This is a national aging-in-place movement that started in the Back Bay area of Boston – which is strangely enough where I started my college career at Emerson in 1966. We have a core group of people dedicated to keeping our community informed and helping our neighbors; almost like co-housing. Our weekly ride to T’ai Chi with a 93 year old friend, who stopped driving at 90, is one small part of this plan, which also includes pot-luck suppers. Mostly, it’s a way to stay connected, stay in our homes, and combat loneliness.

I’ve mentioned many times that our generation was going to age differently. After all, we brought you the Women’s Movement and the Civil Right’s Movement, so it’s only fair we bring you the Old Geezer Movement too.

Anyway, our Village has organized a day trip this weekend to Alabama. Why, one might ask would I want to go to Alabama just when the weather has dipped below freezing? The state that just might elect Jeff Sessions again to the Senate. The state with probably more Confederate flags flying than any other state in the union.

Because it’s the site of one of the prettiest Frank Lloyd Wright houses in the country and I LOVE Frank Lloyd Wright – and it’s in FLORENCE, AL! https://www.wrightinalabama.com/

“A genuine work of art—from the floors to the furnishings to the faucets—the Rosenbaum House grows naturally from its surroundings, cascading down a 2-acre lot facing the Tennessee River. It is one of the purest examples of Usonian design (named for the USA) with open floor plans and rooms that naturally flow from one to another. Built in 1939, the same year Wright delivered his treatise on organic architecture, this significant structure is cypress, glass, and brick and still has original hardware and furnishings designed by Wright.

Frank Lloyd Wright freed Americans from Victorian “boxes” and revolutionized art and architecture. He was born just two years after the Civil War and died two years after the launching of the satellite Sputnik and is considered to be America’s greatest architect. Originally built for $12,000 as an affordable, middle-class home, the house is the only Wright design open to the public in the southeastern United States.”

Call me excited! People fly in from all over the world to see this house! Our Rumson house had his Usonian style, and our home on a mountain in the Blue Ridge was designed with clean white oak floors and trim with lots of windows. I’ve been an Art Deco fan girl since forever and yet only managed to look from the outside at one of Wright’s homes in Minnesota once. Or was that St Louis?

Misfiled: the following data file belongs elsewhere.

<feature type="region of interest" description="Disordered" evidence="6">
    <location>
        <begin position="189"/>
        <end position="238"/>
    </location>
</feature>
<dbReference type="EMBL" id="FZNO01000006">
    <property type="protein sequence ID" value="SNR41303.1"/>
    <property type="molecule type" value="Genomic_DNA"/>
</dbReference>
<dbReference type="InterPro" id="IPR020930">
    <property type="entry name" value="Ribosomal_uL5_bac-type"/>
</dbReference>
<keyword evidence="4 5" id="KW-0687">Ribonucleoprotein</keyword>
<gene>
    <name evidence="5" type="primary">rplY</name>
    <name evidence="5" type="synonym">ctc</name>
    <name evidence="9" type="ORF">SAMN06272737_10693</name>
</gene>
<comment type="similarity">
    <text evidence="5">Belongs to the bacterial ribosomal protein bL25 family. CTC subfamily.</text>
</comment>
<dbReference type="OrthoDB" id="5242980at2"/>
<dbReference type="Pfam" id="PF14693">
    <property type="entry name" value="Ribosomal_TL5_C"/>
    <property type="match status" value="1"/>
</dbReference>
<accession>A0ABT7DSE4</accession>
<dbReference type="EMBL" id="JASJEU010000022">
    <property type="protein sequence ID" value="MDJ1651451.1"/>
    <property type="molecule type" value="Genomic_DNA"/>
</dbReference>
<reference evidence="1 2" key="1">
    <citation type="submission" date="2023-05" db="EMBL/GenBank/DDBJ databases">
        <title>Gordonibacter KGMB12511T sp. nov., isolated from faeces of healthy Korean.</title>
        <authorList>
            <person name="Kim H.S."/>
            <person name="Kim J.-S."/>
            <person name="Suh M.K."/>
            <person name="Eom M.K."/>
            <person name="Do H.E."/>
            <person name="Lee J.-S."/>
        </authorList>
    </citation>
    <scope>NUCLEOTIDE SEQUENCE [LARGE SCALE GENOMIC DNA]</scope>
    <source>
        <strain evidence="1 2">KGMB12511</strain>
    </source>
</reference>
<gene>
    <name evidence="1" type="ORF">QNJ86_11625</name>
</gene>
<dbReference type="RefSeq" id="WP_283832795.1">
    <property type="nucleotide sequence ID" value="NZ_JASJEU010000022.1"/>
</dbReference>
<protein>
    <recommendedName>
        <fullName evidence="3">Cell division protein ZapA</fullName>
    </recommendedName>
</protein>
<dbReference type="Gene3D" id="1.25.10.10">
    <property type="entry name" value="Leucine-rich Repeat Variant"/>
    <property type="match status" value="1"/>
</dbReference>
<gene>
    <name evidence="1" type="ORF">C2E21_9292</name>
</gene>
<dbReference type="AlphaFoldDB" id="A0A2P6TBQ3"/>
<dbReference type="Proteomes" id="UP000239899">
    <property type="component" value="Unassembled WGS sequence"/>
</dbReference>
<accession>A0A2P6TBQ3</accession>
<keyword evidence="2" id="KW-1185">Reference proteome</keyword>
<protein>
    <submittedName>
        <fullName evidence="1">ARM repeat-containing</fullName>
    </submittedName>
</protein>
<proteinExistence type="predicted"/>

Somehow, in all my trips from VA to TN, I never stopped at Falling Water in PA, and that’s something I’ll have to add to my bucket list now.

Note to self, don’t forget to Facetime with Aunt KiKi (my Daughter-in-Love) from Alabama since she is one super talented designer in California and working on many renovations of this vintage.

Happy Weekend Y’All! Oh and here’s an old pic of our VA not/so/big house. I do miss my little 3rd floor aviary.

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Things are heating up here in Nashville. Literally. Temps are headed into the 90s this week, and Bob got the gas fire pit to work just in time for summer. Naturally I decided to make my famous not-too-spicy-turkey-veggie chili last night; always a good way to get rid of all the remaining vegetables lurking in the fridge, including some parsnips that were sprouting greenery.

On Sunday our little neighborhood had its annual “Sip and Stroll” garden guzzle! Basically it’s a good excuse to drink with your friends and neighbors whilst walking around outside. A truck leads the way to 5 gardens with wine and beer on tap! Last year we had a blast, so I packed up my insulated summer wine goblet and headed east. The magnolias are in bloom, redbuds are leafing out and flowers were everywhere – lucky for us, when the rain finally exploded, we could take cover inside an open garage.

My 92 year old neighbor Berdelle’s son was in town for another outdoor lesson in T’ai Chi on Saturday. I loved practicing under the trees in her secret garden with 7 other women, listening to the haunting sound of a train whistle among the bird songs. It transports you to another time and place. I remembered all my attempts at gardening; my border of rosa rugosa in Rumson, my feeble plot to plant fig trees in Charlottesville just so the deer could enjoy them.

This morning is T’ai Chi at the Y and I’ll ask Berdelle if she’d like to attend a rally right after our class downtown to support Planned Parenthood. Maybe we will laugh about the “great” state of Alabama because in the darkest time we must find humor. AL has added insult to injury today – not only did it pass the most restrictive anti-choice bill in decades, its public television station has refused to air a cartoon episode of an anthropomorphic aardvark named Arthur! Why?